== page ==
At length, under lax laws, the wealthy began to use their riches for evil purposes of pride and self-aggrandisement and oppression of the weak. Members of the Imperial family received grants of land, while from the highest to the lowest, every one vied with his neighbour in lavishing money on houses, and appointments, and apparel, altogether beyond the limit of his means. Such is the everlasting law of the sequence of prosperity and decay.
Then followed extensive military preparations in various parts of the empire; the establishment of a tradal route with the barbarians of the south-west, for which purpose mountains were hewn through for many miles. The object was to open up the resources of those remote districts; but the result was to swamp the inhabitants in hopeless ruin. Then, again, there was the subjugation of Korea; its transformation into an Imperial dependency; with other troubles nearer home. The Huns violated their treaty and broke in upon our northern frontier, with great injury to the empire. Nothing in fact but wars and rumours of wars from day to day. Those who went to the war carried money with them; those who remained sent money after them. The financial stability of the empire was undermined, and its impoverished people were driven thereby into crime. Wealth had been frittered away, and its renewal was sought in corruption. Those who brought money in their hands received appointments under government. Those who could pay escaped the penalties of their guilt. Military merit opened the door to advancement. Shame and scruples of conscience were laid aside. Laws and punishments were administered with severer hand.
Educated people mostly deny the existence of a spiritual world. Yet they will concede supernatural attributes to things; as for instance in the story of Chang Liang's rencontre with the old man who gave him that wonderful book
Now, that the founder of the Han dynasty should find himself involved in difficulties was a mere matter of destiny. But that Chang Liang should so often come to his aid, there we detect the hand of God.
His Majesty said, "In concocting stratagems in the tent for winning battles a thousand miles away, I cannot compare with Chang Liang." And I too had always entertained great respect for the genius of this remarkable man. But when I saw his portrait, lo and behold! his features were those of a woman. However, according to Confucius, "If we always chose men for their looks, we should have lost Tzǔ-yü." And the same is true of Chang Liang.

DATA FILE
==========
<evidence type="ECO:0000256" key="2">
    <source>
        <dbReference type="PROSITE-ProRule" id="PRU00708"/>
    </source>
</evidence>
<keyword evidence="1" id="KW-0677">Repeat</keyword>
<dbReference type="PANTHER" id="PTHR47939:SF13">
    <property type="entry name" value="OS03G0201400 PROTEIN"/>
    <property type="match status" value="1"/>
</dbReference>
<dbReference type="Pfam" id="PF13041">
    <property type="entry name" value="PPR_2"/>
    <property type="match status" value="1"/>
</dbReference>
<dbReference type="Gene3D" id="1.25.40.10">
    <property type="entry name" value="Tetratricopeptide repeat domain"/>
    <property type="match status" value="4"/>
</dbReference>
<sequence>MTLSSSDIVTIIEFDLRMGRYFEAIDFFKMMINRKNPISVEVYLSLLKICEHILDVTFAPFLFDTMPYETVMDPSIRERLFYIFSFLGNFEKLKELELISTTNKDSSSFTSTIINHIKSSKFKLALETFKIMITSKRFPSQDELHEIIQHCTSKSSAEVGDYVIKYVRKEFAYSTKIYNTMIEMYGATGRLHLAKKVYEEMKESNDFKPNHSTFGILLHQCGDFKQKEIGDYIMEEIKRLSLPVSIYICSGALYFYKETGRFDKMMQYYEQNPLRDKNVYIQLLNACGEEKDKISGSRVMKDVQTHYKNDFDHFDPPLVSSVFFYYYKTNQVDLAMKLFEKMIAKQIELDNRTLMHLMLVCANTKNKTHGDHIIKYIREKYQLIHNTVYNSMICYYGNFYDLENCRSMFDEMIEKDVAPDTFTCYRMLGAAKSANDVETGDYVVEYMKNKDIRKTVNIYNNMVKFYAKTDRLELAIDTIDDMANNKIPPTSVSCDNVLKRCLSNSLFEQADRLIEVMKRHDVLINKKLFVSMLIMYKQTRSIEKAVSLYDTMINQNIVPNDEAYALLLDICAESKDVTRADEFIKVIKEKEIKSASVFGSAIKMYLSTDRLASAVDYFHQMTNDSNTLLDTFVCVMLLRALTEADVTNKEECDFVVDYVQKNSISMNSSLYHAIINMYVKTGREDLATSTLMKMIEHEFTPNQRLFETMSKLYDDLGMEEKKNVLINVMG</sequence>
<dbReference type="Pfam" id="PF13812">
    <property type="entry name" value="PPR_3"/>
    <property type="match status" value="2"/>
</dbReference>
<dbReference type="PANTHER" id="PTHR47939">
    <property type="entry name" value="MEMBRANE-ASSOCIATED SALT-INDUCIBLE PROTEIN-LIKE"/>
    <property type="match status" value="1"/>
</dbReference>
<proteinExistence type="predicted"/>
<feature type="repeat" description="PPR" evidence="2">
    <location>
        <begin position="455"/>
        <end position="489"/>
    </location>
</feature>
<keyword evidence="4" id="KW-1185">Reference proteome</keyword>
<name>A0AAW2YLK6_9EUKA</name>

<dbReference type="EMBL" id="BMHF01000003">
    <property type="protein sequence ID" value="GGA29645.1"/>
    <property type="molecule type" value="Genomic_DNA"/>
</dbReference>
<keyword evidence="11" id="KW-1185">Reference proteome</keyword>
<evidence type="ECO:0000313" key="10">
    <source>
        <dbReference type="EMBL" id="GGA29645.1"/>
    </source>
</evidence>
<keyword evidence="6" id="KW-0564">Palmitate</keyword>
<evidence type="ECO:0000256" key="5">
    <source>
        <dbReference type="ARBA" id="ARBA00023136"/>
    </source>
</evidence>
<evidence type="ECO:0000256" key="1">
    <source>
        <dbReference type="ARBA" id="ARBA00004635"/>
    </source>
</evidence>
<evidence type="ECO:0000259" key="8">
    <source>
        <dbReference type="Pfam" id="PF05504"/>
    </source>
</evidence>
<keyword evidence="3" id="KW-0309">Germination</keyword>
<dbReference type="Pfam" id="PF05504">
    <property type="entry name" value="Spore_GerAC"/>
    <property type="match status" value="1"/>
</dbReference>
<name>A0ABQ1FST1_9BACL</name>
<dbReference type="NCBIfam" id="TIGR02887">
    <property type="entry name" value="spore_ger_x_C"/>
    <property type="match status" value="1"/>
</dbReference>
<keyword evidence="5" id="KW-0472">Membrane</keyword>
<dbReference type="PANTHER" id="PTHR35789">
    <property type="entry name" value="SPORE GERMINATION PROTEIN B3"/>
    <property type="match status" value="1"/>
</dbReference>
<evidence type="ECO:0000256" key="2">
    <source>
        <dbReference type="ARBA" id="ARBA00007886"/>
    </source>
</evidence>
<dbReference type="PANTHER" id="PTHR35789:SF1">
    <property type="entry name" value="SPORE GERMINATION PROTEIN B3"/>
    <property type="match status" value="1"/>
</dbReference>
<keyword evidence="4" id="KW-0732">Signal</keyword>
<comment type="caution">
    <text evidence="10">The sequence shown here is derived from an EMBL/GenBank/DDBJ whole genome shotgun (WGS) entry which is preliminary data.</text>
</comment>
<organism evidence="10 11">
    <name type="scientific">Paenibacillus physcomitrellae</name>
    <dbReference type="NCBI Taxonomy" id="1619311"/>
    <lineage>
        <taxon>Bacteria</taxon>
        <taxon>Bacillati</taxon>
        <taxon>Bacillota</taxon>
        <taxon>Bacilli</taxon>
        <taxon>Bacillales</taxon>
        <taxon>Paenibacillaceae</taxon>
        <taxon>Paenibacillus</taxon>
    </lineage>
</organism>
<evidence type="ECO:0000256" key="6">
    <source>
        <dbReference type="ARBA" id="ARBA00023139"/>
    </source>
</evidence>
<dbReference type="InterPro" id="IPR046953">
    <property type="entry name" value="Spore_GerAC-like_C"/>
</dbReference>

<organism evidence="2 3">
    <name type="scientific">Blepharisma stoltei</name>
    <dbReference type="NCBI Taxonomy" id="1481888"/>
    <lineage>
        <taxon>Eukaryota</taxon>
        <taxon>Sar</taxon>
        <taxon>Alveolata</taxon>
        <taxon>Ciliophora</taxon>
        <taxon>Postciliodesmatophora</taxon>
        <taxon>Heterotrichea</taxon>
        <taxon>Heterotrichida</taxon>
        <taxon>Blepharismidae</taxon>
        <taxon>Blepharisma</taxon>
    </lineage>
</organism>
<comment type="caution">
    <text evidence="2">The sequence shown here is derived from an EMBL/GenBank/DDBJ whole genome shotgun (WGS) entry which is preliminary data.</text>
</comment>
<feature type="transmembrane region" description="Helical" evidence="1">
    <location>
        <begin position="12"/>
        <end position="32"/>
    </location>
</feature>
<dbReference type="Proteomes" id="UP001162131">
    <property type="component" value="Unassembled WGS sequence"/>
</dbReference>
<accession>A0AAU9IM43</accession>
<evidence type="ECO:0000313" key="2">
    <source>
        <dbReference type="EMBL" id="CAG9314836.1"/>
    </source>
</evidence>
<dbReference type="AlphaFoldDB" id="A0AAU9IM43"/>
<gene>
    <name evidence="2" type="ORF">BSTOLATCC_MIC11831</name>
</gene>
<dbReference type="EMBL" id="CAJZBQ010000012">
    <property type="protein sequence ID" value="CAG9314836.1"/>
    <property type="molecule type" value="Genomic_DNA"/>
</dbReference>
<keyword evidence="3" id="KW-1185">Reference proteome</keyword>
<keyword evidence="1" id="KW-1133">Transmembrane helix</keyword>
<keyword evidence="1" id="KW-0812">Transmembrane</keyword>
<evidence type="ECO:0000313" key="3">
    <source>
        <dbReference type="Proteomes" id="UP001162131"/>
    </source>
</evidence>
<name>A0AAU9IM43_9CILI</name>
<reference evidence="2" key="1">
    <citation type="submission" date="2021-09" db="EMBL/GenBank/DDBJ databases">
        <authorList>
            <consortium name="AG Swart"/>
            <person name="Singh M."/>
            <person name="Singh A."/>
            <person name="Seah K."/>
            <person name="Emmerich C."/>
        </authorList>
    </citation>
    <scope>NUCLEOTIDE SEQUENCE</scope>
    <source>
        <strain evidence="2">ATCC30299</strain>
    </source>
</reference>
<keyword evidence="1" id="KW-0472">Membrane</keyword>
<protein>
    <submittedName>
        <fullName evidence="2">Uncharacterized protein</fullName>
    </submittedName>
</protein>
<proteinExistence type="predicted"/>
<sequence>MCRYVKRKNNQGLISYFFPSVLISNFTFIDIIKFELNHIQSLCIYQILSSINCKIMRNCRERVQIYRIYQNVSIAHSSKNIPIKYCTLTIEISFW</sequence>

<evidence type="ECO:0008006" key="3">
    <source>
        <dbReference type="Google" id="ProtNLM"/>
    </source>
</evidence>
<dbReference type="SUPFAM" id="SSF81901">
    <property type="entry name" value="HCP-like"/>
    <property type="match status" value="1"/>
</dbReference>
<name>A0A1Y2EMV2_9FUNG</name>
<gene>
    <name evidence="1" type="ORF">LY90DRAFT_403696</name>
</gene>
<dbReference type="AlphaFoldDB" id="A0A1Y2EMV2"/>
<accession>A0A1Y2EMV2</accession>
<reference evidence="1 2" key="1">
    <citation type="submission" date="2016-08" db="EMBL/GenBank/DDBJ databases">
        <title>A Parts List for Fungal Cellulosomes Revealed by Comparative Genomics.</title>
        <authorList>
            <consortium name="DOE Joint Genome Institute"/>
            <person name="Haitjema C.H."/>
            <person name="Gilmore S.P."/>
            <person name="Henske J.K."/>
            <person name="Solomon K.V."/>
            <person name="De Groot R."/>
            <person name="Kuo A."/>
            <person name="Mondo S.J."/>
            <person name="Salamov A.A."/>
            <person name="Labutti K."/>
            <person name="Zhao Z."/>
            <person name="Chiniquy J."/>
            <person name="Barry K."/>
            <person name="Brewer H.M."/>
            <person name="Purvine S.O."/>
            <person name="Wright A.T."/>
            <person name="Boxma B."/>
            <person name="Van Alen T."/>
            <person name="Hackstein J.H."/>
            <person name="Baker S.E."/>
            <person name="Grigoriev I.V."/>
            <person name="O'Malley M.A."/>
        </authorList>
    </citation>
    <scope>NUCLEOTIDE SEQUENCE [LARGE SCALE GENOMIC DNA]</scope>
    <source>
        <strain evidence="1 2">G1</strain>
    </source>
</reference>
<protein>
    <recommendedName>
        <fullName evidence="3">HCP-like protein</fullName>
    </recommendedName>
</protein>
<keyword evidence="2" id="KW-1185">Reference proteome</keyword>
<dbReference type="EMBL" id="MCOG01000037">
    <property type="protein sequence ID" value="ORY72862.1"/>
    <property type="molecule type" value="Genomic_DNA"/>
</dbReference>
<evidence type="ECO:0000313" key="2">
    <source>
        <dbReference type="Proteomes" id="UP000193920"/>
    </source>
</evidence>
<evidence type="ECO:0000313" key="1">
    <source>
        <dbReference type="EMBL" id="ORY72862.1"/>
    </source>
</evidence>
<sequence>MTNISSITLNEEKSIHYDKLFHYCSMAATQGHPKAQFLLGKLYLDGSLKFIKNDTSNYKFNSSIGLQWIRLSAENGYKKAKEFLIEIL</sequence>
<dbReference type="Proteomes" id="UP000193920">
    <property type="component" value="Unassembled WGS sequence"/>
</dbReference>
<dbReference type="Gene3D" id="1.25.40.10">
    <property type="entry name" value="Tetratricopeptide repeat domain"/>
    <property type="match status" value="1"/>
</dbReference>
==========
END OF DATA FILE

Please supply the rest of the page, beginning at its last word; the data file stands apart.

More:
The Odes have it thus: "We may gaze up to the mountain's brow: we may travel along the great road;" signifying that although we cannot hope to reach the goal, still we may push on thitherwards in spirit.
While reading the works of Confucius, I have always fancied I could see the man as he was in life; and when I went to Shantung I actually beheld his carriage, his robes, and the material parts of his ceremonial usages. There were his descendants practising the old rites in their ancestral home; and I lingered on, unable to tear myself away. Many are the princes and prophets that the world has seen in its time; glorious in life, forgotten in death. But Confucius, though only a humble member of the cotton-clothed masses, remains among us after many generations. He is the model for such as would be wise. By all, from the Son of Heaven down to the meanest student, the supremacy of his principles is fully and freely admitted. He may indeed be pronounced the divinest of men.
He who will face death at the call of duty must necessarily be brave. There is no difficulty in merely dying: the difficulty lies in dying at fitting junctures only.
When Hsiang-ju carried in the jewel, and with haughty gesture cursed right and left of the Prince of Ch'in, death was the worst he had to fear; yet few would have been bold enough to act as he did. His courageous attitude commanded the admiration even of an enemy; and when on his return he forbore to risk death in a wrong cause, he gained for himself a name which shall endure for ever.
Verily, wisdom and courage were well combined in that man !